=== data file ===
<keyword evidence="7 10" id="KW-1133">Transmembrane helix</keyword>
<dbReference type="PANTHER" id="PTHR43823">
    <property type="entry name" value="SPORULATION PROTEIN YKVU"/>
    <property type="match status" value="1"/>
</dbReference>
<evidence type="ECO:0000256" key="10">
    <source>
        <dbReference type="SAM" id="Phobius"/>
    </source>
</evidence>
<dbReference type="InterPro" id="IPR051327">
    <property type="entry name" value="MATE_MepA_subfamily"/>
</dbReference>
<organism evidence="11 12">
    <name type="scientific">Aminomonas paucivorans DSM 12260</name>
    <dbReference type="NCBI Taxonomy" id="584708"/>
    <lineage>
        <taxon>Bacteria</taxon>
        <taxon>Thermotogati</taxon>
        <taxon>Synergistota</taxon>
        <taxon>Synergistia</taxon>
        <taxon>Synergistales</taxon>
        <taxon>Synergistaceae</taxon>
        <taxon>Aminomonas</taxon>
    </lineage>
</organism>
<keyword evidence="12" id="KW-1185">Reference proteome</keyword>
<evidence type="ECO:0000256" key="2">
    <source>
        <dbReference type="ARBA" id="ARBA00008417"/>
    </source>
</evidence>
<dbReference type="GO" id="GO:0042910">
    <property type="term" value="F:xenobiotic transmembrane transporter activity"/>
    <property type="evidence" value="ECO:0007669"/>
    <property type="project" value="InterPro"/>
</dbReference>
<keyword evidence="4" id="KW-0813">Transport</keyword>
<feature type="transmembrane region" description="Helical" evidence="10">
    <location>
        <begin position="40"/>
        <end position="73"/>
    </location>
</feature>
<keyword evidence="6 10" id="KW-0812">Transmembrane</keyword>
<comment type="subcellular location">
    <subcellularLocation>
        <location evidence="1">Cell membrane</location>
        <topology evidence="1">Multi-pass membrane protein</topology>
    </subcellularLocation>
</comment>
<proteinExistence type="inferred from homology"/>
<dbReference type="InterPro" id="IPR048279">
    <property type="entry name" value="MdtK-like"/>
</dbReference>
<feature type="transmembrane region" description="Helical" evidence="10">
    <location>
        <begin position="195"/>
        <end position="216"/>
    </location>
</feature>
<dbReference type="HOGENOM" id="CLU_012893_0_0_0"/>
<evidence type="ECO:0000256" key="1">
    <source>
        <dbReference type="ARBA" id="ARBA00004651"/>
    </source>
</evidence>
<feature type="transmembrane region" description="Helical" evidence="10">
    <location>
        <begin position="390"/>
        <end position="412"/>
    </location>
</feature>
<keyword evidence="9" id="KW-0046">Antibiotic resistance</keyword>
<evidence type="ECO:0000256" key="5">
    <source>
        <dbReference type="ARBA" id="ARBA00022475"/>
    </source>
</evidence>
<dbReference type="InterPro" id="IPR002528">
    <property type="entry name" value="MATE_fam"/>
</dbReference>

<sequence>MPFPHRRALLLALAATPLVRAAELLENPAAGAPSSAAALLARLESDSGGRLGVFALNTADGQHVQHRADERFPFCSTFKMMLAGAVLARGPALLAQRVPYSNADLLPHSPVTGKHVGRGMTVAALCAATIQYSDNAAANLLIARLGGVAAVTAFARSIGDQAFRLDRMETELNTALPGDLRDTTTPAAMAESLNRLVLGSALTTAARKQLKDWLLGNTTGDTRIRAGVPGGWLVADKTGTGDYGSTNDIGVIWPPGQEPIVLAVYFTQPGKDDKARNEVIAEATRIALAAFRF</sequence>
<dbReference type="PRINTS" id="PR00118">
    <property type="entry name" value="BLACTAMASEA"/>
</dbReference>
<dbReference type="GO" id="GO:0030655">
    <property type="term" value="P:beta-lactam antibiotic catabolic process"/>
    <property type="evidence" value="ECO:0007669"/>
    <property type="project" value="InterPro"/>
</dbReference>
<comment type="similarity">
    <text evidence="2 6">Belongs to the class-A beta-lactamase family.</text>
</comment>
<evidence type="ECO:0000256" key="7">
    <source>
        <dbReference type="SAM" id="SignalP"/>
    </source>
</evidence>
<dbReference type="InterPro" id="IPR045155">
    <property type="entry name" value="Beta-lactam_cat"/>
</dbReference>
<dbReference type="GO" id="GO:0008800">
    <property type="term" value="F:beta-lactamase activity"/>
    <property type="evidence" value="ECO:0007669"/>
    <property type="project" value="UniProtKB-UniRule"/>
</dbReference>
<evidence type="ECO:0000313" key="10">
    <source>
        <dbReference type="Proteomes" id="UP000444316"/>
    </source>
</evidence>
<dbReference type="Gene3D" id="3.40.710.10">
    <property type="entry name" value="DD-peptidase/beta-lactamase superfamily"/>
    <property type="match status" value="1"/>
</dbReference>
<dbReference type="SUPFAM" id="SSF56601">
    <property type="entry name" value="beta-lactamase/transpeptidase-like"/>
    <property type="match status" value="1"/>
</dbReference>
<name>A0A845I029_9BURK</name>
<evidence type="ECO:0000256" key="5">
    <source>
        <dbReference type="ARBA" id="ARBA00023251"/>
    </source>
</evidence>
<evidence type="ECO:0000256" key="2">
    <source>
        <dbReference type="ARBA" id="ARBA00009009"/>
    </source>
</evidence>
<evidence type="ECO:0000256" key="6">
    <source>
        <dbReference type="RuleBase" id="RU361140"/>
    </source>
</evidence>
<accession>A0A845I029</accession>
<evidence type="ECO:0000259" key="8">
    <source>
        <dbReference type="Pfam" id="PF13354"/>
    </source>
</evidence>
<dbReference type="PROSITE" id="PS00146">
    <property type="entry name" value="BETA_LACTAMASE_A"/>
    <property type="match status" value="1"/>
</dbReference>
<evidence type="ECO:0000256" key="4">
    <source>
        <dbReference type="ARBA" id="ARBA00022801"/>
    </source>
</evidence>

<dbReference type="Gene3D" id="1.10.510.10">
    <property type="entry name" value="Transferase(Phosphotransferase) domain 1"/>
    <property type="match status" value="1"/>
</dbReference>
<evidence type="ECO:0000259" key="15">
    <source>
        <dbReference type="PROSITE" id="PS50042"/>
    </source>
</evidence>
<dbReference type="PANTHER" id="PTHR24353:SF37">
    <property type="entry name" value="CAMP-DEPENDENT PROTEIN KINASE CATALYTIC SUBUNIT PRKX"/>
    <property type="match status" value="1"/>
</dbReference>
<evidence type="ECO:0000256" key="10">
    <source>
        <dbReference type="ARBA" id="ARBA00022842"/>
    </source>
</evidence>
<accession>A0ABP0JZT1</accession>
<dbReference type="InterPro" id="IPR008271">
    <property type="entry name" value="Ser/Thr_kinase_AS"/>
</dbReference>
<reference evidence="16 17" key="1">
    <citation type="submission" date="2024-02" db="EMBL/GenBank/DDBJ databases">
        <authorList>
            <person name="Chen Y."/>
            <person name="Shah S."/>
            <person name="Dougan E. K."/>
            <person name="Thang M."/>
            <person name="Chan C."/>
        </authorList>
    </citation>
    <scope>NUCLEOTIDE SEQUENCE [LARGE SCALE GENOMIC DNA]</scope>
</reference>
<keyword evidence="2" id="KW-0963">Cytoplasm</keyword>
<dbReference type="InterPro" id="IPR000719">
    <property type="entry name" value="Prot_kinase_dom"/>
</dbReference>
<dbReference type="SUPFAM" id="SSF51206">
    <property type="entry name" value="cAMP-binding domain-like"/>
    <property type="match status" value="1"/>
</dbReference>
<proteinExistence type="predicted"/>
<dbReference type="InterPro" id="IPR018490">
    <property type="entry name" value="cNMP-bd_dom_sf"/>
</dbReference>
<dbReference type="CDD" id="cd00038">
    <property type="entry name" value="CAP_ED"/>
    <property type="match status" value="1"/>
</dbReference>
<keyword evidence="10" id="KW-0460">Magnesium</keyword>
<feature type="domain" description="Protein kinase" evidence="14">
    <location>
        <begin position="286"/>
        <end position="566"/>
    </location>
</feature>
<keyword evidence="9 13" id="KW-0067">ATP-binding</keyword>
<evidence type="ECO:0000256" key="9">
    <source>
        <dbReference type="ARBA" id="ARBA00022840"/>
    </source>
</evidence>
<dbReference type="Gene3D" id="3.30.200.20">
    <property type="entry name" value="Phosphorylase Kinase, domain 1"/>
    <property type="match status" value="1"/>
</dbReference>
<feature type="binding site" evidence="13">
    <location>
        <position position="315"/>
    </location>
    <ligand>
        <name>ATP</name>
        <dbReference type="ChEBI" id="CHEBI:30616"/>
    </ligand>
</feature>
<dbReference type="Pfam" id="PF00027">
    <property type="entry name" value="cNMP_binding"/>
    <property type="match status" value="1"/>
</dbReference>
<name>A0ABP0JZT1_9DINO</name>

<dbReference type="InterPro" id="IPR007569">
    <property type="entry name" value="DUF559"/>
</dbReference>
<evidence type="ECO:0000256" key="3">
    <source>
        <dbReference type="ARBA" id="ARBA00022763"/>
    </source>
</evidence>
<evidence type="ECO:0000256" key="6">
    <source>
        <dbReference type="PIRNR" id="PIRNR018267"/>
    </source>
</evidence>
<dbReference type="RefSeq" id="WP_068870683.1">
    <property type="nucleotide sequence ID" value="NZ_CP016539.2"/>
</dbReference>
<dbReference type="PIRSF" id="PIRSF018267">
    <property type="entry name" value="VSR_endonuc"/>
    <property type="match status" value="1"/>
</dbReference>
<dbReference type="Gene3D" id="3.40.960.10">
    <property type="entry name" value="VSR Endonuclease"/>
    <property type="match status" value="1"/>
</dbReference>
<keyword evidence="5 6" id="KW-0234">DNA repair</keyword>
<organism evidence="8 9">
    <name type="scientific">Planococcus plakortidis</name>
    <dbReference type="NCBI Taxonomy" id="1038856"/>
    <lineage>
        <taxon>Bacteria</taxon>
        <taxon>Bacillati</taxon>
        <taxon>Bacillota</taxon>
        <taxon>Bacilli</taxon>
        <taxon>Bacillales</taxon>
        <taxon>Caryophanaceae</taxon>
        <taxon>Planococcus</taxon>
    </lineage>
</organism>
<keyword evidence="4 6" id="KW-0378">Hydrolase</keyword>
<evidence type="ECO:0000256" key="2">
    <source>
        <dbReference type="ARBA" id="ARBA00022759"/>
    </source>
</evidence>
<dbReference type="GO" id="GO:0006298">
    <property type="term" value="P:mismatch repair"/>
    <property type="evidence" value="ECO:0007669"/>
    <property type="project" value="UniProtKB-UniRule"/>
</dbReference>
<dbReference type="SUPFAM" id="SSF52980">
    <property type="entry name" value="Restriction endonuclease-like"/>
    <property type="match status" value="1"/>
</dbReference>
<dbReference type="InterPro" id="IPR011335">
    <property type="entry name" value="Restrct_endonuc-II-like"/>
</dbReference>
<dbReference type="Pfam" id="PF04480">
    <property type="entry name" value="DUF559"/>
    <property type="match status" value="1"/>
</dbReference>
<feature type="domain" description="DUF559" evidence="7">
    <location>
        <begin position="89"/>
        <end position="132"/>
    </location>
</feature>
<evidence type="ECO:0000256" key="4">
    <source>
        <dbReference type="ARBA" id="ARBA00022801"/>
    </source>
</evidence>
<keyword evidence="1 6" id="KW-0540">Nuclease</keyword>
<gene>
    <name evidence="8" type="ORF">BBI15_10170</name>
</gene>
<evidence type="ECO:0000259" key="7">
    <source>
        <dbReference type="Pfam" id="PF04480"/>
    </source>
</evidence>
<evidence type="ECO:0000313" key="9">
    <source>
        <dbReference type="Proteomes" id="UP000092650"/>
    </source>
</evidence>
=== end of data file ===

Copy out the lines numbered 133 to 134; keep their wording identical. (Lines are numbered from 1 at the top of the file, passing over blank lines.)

    <source>
        <dbReference type="RuleBase" id="RU361140"/>